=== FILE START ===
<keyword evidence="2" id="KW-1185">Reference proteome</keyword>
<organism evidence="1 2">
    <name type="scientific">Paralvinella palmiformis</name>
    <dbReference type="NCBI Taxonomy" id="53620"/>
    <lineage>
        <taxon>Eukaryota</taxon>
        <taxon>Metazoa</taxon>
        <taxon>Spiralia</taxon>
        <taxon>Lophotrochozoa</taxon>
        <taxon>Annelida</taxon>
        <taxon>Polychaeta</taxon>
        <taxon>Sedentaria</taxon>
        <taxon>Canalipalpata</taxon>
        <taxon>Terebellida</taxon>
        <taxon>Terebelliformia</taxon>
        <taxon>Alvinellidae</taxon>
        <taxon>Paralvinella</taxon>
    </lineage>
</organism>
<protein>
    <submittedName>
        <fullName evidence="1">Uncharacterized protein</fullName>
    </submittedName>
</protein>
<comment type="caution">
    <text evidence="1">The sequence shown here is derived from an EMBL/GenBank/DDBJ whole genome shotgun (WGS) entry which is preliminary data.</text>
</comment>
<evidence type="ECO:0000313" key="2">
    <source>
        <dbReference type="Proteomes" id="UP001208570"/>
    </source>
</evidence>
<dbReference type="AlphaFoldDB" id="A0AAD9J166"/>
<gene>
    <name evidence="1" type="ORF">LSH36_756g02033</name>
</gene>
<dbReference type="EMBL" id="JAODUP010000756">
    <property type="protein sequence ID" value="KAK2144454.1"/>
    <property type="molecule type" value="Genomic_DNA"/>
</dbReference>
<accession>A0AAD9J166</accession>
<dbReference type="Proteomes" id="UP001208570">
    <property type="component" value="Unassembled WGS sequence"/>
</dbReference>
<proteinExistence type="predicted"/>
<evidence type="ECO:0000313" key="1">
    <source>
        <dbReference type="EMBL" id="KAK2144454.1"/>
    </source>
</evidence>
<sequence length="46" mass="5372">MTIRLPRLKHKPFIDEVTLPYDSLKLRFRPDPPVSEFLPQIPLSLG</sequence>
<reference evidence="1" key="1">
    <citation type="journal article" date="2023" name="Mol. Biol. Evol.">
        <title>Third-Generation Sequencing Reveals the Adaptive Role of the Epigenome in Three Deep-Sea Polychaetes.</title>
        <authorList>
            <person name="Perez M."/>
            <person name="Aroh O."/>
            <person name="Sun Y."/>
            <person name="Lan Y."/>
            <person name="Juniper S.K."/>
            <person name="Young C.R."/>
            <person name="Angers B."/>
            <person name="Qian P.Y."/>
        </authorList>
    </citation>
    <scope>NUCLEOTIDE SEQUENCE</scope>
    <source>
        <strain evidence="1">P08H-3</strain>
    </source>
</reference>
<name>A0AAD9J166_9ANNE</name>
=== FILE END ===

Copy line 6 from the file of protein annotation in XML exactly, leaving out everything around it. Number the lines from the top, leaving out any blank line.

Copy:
        <taxon>Eukaryota</taxon>